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If You Fail to Plan, You Plan to Fail

December 12th, 2013 Lev Cribb

It’s the end of the year (again!), and for many, this can only mean one thing… planning for next year.

The prospect of being in a perpetual circular motion of never-ending Excel sheets and strategy documents fills most of us with dread. It can cause additional pressures that weigh us down, a bit like what James Bond experienced in the centrifuge chamber in “Moonraker.” But the idea is not to stay in circular motion but to use the momentum to propel yourself out of one orbit and into the next. Okay, the 007/space analogy only has so much scope, so let’s move on.

What remains is that planning is necessary and important – otherwise, where would we be? Not where we are today.

If you’re a marketer, year-end means you’ll have been planning your budgets, your content calendar, your campaigns, events, new initiatives, your headcount and, ultimately, how you can support and enable your organization to become better and grow faster than the competition.

If you’re in sales you’ll be planning sales targets and comp plans, growth projections, account assignments, and sector focus. You’ll be analyzing this year’s performance and how you can sell more in 2014.

Some people love planning. In fact, it tends to be all they do. Plan. It becomes a habit and procrastination exercise. But without execution, planning is like a journey without a destination. And we all know that even Captain Kirk and his Starship Enterprise tried to find a way home, despite being lost in space (another space analogy!).

With this in mind, my Christmas gift to you is this piece of advice: plan, align and execute. If you delete any of these from the equation, add them back in. You may also want to consider experimentation to foster innovation.


It is very tempting to try and react to internal or external changes and follow the latest trend. Ask Germans whether their success is built on that approach. As someone who was born, raised and schooled in Germany, I can tell you it’s not. Diligent and efficient planning is important to save yourself work and headaches later down the line – and ultimately to achieve success.

I recently hosted a webinar with ON24’s Vice President of Demand Generation Lars Christensen. Lars spoke about the 10 steps for planning a successful webinar and outlined an effective strategy for planning each step towards webinar success. If anyone knows, it’s Lars. And we can see this success replicated by clients who follow this process. Part of this process is alignment with stakeholders prior to execution. So let’s look at these aspects as well. (Note: the webinar is part of other useful content available in the Webinar Academy.)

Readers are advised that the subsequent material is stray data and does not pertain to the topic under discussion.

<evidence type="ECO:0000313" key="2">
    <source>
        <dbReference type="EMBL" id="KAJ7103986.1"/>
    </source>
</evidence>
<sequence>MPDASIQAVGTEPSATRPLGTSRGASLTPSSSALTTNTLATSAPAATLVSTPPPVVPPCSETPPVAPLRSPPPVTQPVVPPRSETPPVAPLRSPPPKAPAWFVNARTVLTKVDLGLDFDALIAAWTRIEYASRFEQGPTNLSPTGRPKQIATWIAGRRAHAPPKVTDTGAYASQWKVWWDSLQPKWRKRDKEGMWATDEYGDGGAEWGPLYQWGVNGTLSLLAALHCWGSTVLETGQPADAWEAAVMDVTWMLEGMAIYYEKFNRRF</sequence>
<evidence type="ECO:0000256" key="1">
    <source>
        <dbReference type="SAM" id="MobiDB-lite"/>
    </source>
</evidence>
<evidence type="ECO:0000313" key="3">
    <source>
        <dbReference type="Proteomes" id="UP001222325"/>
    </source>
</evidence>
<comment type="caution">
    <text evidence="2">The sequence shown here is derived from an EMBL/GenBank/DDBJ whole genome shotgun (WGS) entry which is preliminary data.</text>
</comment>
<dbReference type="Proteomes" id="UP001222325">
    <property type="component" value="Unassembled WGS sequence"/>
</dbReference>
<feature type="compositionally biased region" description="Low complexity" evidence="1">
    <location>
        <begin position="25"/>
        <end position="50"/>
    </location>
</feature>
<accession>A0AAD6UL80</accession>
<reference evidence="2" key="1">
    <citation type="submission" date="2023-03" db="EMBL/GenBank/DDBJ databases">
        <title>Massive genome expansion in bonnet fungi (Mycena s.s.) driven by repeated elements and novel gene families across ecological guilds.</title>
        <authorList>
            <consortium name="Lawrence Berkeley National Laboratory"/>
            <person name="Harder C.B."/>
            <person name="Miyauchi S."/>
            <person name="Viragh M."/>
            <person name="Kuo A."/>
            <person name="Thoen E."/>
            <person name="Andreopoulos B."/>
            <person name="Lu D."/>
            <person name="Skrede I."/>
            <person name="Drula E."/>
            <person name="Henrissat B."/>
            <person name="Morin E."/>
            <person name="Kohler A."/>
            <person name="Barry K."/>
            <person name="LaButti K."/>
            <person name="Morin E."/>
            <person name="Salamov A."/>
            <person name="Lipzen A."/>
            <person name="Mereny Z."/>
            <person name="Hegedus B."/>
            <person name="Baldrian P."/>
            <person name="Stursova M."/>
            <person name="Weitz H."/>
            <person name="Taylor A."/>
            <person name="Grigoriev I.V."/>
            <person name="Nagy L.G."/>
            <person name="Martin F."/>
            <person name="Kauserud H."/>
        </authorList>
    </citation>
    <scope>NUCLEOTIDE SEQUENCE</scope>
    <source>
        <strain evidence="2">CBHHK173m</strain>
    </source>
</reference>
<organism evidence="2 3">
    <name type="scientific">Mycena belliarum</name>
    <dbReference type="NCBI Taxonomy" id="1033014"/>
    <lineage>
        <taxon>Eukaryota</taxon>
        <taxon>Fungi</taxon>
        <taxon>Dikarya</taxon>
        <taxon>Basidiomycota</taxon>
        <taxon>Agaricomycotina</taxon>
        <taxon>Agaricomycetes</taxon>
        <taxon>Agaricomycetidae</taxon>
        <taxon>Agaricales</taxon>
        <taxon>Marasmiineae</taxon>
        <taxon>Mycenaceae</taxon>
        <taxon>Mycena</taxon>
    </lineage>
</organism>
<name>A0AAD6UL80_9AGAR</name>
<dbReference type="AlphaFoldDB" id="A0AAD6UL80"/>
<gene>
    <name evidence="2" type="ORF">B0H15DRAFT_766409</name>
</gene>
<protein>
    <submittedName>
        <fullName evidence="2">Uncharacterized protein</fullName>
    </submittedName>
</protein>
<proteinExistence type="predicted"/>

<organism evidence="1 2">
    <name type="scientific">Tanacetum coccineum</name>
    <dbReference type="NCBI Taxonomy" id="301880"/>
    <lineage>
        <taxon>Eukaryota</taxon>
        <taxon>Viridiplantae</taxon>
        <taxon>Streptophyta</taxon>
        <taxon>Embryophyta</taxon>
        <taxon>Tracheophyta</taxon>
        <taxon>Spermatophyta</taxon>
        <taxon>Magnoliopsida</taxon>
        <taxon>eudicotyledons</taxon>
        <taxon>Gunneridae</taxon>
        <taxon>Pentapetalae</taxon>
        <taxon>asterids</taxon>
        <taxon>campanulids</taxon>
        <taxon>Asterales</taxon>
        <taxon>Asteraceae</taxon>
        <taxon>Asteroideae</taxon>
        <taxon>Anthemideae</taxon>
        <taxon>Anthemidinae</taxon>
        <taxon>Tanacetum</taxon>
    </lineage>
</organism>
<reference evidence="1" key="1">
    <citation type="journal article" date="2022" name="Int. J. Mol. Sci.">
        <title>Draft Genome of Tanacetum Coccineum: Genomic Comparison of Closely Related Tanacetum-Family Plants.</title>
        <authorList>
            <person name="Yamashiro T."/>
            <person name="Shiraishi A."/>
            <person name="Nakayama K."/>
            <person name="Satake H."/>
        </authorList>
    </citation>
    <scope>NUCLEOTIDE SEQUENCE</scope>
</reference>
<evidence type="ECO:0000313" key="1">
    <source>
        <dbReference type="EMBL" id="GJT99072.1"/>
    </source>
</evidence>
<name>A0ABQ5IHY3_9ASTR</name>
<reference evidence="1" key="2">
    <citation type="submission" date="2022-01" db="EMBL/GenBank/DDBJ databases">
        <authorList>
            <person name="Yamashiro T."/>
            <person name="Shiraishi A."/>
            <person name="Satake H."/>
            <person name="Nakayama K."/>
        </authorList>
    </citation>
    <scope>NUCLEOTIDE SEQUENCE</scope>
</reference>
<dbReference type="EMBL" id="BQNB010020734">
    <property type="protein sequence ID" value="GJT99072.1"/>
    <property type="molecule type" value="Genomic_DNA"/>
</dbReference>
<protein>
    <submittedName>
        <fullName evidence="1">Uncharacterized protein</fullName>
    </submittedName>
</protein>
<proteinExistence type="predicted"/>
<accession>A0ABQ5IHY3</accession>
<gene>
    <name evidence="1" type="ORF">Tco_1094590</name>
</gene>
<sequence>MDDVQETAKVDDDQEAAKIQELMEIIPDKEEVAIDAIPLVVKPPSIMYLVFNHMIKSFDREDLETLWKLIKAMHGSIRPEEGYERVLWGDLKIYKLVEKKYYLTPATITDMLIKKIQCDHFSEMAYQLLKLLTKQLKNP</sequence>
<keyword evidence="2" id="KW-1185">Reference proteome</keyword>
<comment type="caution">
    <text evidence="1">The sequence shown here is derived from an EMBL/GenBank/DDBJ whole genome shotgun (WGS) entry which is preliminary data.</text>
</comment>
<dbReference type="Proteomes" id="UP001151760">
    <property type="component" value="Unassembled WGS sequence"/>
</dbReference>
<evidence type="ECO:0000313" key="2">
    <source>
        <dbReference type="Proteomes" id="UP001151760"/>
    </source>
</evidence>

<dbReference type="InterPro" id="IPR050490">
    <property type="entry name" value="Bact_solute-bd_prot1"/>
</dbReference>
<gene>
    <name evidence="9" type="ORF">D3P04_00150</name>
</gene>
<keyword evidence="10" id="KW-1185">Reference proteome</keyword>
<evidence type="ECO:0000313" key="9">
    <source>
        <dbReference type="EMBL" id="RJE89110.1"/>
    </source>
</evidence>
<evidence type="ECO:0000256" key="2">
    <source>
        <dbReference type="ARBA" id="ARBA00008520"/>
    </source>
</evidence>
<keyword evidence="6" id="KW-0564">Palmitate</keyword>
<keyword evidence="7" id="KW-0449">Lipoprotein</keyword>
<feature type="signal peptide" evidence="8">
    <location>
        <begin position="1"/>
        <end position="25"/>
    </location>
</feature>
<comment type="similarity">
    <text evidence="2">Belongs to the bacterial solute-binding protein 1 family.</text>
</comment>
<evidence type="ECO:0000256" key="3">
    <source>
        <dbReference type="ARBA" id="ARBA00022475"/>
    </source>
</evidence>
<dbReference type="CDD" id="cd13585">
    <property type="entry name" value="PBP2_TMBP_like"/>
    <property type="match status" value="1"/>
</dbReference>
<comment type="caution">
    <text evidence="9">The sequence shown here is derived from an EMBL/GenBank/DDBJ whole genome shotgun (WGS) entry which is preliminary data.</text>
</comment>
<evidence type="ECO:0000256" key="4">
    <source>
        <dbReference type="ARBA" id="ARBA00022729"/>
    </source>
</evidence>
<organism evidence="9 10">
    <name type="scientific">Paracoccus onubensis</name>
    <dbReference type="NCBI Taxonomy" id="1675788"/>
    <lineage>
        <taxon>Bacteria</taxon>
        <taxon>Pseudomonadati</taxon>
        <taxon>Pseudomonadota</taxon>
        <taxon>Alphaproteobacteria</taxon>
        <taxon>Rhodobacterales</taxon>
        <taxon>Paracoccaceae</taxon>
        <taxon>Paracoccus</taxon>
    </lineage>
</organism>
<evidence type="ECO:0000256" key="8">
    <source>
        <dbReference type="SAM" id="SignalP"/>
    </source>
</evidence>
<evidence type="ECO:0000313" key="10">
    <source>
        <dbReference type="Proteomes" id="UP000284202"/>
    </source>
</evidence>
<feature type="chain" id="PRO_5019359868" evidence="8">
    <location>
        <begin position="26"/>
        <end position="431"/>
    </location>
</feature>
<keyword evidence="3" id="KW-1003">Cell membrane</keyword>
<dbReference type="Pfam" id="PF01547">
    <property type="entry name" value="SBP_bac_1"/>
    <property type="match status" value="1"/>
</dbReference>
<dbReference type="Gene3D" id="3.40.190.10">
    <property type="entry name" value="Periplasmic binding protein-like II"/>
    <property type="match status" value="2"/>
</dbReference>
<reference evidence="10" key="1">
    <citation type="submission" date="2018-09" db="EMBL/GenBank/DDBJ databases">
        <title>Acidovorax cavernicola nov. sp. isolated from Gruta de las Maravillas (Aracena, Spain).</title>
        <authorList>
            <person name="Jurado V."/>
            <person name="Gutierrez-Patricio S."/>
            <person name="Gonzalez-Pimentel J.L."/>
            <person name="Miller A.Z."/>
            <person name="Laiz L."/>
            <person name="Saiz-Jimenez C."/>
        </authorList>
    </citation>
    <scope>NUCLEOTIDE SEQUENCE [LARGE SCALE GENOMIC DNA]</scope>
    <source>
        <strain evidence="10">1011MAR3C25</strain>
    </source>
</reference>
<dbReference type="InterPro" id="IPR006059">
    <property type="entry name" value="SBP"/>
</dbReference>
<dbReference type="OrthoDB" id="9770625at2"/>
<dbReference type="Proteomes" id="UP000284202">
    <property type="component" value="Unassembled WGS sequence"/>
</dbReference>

Planning in isolation is going to get you into trouble. You won’t be delivering whatever it is you are planning by yourself, so why not involve stakeholders from the very start? Your plan’s success relies on others, so get their views – it may actually be helpful. Taking Lars’ advice for webcasting onboard, it means aligning with speakers, promoters and, not least of all, the audience’s areas of interest.


The magic doesn’t happen by itself. A plan needs execution and vice versa – just like Penn and Teller need each other. Often it can feel like the planning stage is the hard work, and to a degree that is true. A good plan helps to make execution easier, but the latter still needs your full attention. It is a fine balance between trusting in your plan and having the confidence to tweak it on the fly when needed. But you can’t get around the leap of faith and actually deliver. Nelson Mandela once said, “Do not judge me by my successes, judge me by how many times I fell down and got back up again.” Mandela knew that success comes from trying and trying again. If you don’t try, you’ll never succeed – having a plan from the start will increase your chances of succeeding.

I applied some of the items I discussed above to a blog post about a digital marketing strategy roll-out, and Lars applied it to webcasting, as you saw earlier. What are you going to apply it to in 2014? I know that I will use it even before 2013 ends – with my Christmas shopping list. I can tell you that without a plan, Christmas shopping on London’s Oxford Street is not much fun.

Have a wonderful end to the year and all the best for 2014.